My daughter is almost 9 and is constantly disrespectful to me and to others. How should I deal with it?
MOLLY: This is a question from a mom in Wisconsin and she added that she knows that she should look for the root of the matter but she is not even sure her daughter knows WHY she is so disrespectful.
Dr. Susan Rutherford (MOM): The first thing this mom might want to do is to point out to her daughter each time she acts disrespectfully. The way to do this is to ask the child, “Did you hear yourself? Did you hear what you just said?”
Asking her to reflect on her words will engage her in the process of recognizing how she comes across when she speaks to other people. Because as the mom says, she may not even know why she acts this way. Maybe it started so long ago that it’s now a habit for her.
So we have to engage the girl on a conscious level to help her see that she talks the way she does. Every time she talks in a disrespectful way, the mom should repeat to her, “Did you hear yourself and what you said?”
That’s the first step; for a behavior to change, first there must be conscious recognition of the behavior.
The next step is to show her how her behavior looks and feels to other people. The mom might say: “This is what it sounds like when you are disrespectful to me,” and then role-play the example. Hopefully, she’ll hear what her words sound like to somebody else’s ears.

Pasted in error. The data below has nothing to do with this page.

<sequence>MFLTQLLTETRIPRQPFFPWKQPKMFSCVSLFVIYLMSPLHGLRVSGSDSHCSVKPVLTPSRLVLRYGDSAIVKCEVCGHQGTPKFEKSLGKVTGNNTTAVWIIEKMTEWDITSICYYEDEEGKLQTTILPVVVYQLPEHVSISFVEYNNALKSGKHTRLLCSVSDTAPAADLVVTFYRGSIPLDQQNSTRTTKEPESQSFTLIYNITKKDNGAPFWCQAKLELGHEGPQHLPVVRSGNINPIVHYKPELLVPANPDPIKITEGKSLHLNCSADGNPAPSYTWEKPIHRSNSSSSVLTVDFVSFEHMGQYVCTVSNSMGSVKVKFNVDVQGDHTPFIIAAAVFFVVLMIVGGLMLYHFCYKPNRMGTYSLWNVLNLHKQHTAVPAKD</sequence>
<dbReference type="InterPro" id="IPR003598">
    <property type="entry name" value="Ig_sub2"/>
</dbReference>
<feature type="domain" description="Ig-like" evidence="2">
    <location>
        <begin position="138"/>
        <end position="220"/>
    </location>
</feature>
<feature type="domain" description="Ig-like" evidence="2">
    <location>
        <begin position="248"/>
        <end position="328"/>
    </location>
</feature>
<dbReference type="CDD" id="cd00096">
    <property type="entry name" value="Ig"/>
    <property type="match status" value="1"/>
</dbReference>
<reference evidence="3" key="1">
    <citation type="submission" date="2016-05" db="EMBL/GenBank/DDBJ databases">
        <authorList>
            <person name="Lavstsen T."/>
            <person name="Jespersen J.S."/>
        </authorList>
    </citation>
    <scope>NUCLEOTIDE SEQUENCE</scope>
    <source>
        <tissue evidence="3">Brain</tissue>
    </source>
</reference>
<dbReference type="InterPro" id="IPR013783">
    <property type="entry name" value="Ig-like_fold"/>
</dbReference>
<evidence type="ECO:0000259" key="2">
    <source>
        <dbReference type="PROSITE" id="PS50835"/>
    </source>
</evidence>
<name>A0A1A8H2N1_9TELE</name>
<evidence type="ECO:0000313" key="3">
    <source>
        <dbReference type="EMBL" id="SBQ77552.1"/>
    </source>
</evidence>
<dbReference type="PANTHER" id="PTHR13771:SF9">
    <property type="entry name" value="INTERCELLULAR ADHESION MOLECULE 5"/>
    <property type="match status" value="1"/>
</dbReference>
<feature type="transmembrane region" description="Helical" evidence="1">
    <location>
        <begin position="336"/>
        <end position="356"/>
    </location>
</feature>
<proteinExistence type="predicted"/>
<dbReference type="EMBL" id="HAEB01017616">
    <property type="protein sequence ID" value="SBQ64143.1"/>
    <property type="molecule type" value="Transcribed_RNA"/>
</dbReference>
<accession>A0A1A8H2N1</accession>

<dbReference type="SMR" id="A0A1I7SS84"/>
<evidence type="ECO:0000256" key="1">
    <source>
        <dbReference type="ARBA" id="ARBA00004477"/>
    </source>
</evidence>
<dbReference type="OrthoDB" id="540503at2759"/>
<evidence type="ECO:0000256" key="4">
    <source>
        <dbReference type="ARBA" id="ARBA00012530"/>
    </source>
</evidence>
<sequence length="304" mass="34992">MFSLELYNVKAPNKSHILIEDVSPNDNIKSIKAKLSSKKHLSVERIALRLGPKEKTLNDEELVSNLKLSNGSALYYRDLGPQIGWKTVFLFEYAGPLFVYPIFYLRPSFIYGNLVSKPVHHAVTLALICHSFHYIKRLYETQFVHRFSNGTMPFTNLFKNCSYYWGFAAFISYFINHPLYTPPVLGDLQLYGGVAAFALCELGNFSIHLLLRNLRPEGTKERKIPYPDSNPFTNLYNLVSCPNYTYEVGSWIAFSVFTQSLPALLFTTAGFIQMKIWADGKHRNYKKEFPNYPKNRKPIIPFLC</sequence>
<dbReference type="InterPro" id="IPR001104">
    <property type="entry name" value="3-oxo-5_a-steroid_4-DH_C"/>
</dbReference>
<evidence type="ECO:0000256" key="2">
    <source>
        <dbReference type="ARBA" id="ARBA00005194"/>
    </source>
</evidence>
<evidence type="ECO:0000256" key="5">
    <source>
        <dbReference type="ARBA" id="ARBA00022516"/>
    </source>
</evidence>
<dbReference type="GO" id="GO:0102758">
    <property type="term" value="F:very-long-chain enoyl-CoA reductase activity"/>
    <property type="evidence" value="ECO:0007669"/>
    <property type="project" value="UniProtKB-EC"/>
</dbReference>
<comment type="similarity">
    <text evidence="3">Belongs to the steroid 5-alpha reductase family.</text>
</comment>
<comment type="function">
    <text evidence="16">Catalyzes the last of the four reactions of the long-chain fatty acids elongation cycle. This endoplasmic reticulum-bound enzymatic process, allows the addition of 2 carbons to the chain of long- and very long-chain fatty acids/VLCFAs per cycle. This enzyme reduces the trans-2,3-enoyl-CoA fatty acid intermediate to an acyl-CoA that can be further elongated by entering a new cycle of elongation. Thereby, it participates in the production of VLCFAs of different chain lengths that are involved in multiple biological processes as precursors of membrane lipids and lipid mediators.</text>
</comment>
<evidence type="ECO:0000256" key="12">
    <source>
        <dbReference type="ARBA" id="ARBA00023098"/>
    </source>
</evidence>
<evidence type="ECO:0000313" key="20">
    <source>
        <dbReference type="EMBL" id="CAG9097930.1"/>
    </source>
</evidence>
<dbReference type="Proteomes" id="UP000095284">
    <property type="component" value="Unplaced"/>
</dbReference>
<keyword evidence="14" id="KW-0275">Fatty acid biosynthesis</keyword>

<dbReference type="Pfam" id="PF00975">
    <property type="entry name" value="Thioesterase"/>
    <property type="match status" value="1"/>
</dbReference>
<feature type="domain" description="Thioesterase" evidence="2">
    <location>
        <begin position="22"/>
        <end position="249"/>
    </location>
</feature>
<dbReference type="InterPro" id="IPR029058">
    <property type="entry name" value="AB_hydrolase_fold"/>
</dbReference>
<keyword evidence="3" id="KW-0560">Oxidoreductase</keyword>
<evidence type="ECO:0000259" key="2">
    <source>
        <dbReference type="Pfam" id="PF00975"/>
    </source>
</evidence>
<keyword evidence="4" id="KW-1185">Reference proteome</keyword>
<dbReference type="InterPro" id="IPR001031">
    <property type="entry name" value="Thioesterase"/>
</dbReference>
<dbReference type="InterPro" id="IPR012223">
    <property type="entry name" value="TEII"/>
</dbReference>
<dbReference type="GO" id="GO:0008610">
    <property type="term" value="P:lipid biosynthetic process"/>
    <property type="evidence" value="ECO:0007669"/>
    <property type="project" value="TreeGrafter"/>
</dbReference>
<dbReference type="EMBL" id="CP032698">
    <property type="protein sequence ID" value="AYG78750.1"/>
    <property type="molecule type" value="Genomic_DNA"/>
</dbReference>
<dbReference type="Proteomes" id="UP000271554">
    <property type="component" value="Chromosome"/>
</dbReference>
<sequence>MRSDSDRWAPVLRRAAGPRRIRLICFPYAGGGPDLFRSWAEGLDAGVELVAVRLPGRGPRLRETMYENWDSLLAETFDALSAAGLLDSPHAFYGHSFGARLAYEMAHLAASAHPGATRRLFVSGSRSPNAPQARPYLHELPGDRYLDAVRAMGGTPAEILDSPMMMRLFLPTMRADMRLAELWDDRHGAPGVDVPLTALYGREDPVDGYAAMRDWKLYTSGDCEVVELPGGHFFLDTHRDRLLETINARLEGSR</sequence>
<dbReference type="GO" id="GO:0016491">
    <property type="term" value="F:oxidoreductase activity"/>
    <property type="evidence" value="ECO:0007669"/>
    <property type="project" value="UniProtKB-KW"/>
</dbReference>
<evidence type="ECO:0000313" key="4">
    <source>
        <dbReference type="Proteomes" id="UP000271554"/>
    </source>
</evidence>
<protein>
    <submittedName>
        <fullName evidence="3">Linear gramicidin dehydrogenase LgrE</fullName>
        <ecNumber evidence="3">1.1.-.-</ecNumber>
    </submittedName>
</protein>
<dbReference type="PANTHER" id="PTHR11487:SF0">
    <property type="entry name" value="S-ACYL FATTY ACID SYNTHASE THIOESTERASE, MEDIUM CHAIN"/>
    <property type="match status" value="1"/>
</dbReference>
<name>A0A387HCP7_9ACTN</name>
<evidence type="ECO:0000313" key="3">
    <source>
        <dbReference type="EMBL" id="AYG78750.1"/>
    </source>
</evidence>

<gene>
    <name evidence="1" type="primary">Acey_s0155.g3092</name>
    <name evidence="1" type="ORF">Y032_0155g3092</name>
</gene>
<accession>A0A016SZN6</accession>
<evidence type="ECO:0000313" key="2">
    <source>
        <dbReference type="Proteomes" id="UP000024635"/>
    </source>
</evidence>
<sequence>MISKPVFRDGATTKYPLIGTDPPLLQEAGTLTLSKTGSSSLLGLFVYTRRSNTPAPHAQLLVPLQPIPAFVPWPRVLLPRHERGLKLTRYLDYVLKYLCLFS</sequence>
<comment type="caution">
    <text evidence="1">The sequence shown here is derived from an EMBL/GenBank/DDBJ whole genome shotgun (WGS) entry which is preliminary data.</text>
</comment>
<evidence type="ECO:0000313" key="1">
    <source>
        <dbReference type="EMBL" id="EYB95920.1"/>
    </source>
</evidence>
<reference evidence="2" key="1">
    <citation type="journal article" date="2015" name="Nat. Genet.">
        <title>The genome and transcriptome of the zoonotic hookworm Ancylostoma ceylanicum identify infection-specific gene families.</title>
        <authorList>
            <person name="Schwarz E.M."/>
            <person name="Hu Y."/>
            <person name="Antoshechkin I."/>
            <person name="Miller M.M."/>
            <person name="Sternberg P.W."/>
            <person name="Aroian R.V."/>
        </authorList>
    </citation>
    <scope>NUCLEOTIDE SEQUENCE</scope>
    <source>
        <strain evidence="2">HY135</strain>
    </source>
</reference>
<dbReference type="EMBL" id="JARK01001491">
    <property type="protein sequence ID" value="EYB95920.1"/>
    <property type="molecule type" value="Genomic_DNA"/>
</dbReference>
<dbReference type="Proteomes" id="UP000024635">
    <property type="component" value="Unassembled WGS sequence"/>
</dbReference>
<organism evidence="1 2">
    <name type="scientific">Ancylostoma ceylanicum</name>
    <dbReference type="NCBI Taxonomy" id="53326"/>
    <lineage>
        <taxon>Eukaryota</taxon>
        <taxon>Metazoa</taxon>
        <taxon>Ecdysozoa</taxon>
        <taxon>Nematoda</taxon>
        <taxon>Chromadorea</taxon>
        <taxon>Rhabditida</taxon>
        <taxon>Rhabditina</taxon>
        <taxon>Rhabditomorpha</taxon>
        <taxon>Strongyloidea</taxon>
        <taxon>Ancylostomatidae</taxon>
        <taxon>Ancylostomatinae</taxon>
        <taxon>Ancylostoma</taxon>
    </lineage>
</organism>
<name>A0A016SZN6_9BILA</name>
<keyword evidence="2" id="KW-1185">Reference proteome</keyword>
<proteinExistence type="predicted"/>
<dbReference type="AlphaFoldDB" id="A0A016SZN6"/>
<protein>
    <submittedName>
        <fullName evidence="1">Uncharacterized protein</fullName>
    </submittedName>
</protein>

MOLLY: I’ve actually done that with my 6-year old and imitated her but in a a funny way. She starts cracking up and laughing but also gets the message.
MOM: Yeah, because kids are smart. At this point the mom should say, “Okay, now that you hear yourself and you can see that it’s really not nice to talk to people that way, let’s make a chart together where we can mark down every time you say something disrespectful.”
I know that this is the opposite of what I usually encourage people to do, which is more positive reinforcement rather than negative consequences, but in this case the child needs to see how often she does this because she doesn’t notice when she does it.
It’s always worth a try to talk to someone about why they behave in such a way, but chances are this child doesn’t know why she does it and it has become a thoughtless habit.
MOLLY: What we do with my older child (she’s six) is that I give one warning about a behavior that needs to change, and then the second time she does the offending behavior there’s some sort of repercussion.
MOM: Exactly. The overriding message is that it’s not okay to talk to people disrespectfully, and if she does continue to talk to people like that they won’t want to be around her. We are sure that is not what she is intending when she speaks that way. We all want to be able to make and keep good friends.
MOLLY: It sounds like this mom needs to get the daughter on board with the idea that she needs to change her behavior in the first place?
MOM: That’s right: you can’t change someone’s behavior for them, they have to make the change inside of themselves.
Parents need to work together with their children when it comes to making behavioral changes and the first step is to help the child see and recognize what she’s doing by engaging what we call in psychology her observing ego. That’s the part of ourselves that sees ourselves and what we’re doing.
It often requires outside help to raise our awareness from the sub-conscious to the conscious mind. Parents offer this assistance to their children as part of our basic child-rearing responsibilities.